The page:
It's become an all too familiar tale: A naïve, amoral Westerner travels to Stalinist North Korea and returns with breathless tales of what a wacky, weird, and wild time he had there! (Somehow, the country’s extensive gulag never makes it onto the visitor’s itinerary.)
Over the past fifteen years, Pakistan has demonstrated how nuclear weapons can allow a country to engage in limited hostilities without triggering all out war. It has also shown that once a nuclear-armed state initiates hostilities, the international response will focus on restoring stability, with denuclearization reduced to a secondary goal.
Disappointing Western hopes that he would put North Korea on a more rational and humane path, Kim Jong-un relishes showing his regime as one of the most odious and dangerous on the planet. Following in the footsteps of his father and grandfather, the young new leader is acting the part of a real-life Dr. Evil, recklessly threatening atomic attacks on South Korea, Japan, and the United States. His conventional weapons alone could wreak nuclear-like mass destruction on Seoul.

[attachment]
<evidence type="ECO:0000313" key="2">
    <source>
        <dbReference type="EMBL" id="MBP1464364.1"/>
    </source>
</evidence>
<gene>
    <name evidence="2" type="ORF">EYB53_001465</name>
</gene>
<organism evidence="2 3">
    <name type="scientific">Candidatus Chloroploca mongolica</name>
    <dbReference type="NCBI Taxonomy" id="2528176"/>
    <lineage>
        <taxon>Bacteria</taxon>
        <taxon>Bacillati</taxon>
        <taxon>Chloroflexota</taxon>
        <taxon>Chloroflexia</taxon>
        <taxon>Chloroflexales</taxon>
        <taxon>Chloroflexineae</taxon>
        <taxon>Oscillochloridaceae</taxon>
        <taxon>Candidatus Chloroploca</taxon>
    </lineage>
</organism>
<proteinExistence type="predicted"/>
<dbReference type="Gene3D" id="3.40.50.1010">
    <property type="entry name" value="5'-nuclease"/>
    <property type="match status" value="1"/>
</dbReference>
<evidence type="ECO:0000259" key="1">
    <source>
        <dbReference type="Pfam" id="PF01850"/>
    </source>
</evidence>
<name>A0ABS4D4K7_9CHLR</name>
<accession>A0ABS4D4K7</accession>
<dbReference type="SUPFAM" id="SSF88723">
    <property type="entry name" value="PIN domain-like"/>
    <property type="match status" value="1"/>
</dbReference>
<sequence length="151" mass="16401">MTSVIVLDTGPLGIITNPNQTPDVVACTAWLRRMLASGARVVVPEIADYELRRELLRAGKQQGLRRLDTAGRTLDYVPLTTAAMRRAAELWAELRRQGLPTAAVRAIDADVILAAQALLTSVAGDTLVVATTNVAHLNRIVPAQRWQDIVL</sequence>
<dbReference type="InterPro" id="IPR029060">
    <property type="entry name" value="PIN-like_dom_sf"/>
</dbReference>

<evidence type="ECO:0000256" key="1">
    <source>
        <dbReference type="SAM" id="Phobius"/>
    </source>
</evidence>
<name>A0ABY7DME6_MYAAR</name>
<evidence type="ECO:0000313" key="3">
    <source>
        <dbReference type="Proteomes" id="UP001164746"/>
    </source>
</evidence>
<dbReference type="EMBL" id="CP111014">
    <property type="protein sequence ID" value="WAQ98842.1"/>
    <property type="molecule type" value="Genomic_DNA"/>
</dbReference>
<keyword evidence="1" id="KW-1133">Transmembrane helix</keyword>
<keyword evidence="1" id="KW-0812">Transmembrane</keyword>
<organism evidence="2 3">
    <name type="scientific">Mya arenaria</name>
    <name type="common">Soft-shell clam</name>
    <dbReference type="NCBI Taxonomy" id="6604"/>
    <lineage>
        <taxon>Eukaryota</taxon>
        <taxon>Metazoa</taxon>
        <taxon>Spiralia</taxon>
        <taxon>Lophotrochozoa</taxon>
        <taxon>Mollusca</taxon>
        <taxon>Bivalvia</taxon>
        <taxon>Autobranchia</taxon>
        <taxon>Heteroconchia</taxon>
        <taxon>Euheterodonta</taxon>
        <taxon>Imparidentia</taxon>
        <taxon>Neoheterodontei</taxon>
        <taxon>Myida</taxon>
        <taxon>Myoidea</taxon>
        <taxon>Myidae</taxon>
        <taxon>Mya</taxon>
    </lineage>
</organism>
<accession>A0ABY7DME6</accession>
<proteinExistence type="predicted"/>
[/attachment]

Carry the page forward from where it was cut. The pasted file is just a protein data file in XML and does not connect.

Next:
In February, North Korea conducted its third nuclear weapons test since 2006. The test, performed in defiance of scores of United Nations sanctions, outraged the international community. Within weeks, the U.N. had leveled more sanctions on the rogue regime, beefing up inspections of North Korean cargo, banning luxury exports to the impoverished nation’s appallingly self-indulgent ruling coterie, requiring countries to freeze all financial transactions that might somehow aid the North Korean nuclear program, and barring the transport of bulk cash into the country.
Tokyo John Kerry’s first visit as secretary of state to Asia this week will be rightly dominated by the heightened tensions on the Korean peninsula, where Kim Jong-un’s regime continues to generate headlines around the world with its bluster and brinksmanship.
Tulsi Gabbard, a congresswoman representing Hawaii's Second Congressional District, responds to President Obama's proposed budget by expressing concern over missile defense cuts. "It would also cut our missile defense budget, even as Hawai‘i and the rest of the country face direct and heightened threats from North Korea," she says in a statement.
Gabbard is a Democrat, who otherwise praises Obama's budget, except for president's proposed Social Security "cuts."